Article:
Ironically—but entirely expectedly, given the increasingly heated discourse of the campaign trail—the Times story’s questioning of McCain’s ethics has brought out critics who question the paper’s own standards. This is a tough one. We at CJR have an implicit bias toward information, and generally applaud any efforts to share new information with the public. But “For McCain,” by necessity, takes on two very tricky areas—the nature of a relationship and the nature of a quid pro quo—and, at points, walks the line between information and inference.

The questions in the article offer much to think about.
Another Columbia Journalism Review article
notes that the Times article did bring up some strong points about McCain's relations (of the non-romantic variety) with the lobbyist:

let’s look at the facts about political influence in the story, the information presented about McCain’s Commerce Committee work on issues of interest to Iseman’s clients:

* He wrote letters to the FCC asking them to rule in a way that would allow a company to own two television stations “in the same city, a crucial issue for Glencairn Ltd., one of Ms. Iseman’s clients.”

* He favored a minority-ownership tax incentive program. Iseman had several clients who favored that step.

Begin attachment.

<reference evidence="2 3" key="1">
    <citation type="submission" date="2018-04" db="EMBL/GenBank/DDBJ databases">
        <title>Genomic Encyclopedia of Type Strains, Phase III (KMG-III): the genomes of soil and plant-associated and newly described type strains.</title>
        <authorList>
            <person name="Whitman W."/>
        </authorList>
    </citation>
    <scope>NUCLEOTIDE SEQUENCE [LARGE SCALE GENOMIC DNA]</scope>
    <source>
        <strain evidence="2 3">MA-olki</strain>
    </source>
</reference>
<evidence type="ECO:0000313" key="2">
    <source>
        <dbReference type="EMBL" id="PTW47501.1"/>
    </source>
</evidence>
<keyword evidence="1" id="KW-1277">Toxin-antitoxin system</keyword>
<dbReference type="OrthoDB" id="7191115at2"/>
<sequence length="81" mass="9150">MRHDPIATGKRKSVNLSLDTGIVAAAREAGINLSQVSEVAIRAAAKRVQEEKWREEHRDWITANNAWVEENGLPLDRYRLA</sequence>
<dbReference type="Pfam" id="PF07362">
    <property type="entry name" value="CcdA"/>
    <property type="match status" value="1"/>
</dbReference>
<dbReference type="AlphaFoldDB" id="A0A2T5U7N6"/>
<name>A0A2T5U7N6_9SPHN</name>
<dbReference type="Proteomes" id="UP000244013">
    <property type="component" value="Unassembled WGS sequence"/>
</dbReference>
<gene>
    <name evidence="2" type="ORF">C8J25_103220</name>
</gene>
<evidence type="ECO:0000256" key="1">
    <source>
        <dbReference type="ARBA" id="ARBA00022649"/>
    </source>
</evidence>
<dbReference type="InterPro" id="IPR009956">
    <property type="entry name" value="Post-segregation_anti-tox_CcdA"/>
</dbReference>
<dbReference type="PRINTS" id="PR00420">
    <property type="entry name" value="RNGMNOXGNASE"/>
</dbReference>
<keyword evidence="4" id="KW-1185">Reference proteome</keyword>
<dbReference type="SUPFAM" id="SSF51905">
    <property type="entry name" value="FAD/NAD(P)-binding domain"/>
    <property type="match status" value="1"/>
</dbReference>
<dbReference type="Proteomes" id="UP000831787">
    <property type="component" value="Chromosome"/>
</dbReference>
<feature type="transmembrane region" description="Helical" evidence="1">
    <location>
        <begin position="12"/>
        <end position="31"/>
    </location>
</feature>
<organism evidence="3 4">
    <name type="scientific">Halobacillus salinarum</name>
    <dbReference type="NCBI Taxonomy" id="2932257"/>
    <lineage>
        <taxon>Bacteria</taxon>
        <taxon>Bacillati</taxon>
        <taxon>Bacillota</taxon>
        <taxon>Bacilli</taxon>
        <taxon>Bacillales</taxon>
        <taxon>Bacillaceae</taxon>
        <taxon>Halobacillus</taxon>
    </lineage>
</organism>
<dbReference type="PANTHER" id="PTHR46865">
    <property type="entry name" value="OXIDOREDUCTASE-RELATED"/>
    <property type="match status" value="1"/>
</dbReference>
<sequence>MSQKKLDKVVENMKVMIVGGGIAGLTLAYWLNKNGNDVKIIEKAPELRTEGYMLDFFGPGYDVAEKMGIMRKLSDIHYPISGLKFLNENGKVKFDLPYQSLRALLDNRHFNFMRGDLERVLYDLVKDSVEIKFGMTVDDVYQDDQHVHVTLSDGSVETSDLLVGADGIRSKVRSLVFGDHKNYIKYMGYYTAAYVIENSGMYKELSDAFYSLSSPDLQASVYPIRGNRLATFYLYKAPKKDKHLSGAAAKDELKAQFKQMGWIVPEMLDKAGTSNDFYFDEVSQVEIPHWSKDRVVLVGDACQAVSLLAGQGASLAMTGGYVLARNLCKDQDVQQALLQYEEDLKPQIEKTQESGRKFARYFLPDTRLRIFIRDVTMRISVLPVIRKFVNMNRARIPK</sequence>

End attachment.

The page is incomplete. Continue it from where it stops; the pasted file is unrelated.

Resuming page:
* He twice tried to “advance” legislation permitting companies to own stations in overlapping markets. This issue “was important” to Iseman’s client Paxson Communications (now Ion Media Networks).

* In late 1999, Iseman asked McCain’s staff to intervene with the FCC on behalf of Paxson. McCain agreed, and he sent two letters to the FCC.

Look at the first three. Two concern loosening ownership laws, a step that, while controversial to some, is fully consistent with McCain’s deregulatory ken. It’s also not clear if Iseman’s lobbied McCain on those issues, and her clients are far from the only ones who would have been aided by those actions. Parse the Times’ phrasing, and you’ll see what I mean.

The tax program can’t be explained as deregulatory, but the best the Times can do is say that “several business” represented by Iseman favored such a program. And so, presumably, would many others. So where’s the evidence this had anything to do with her?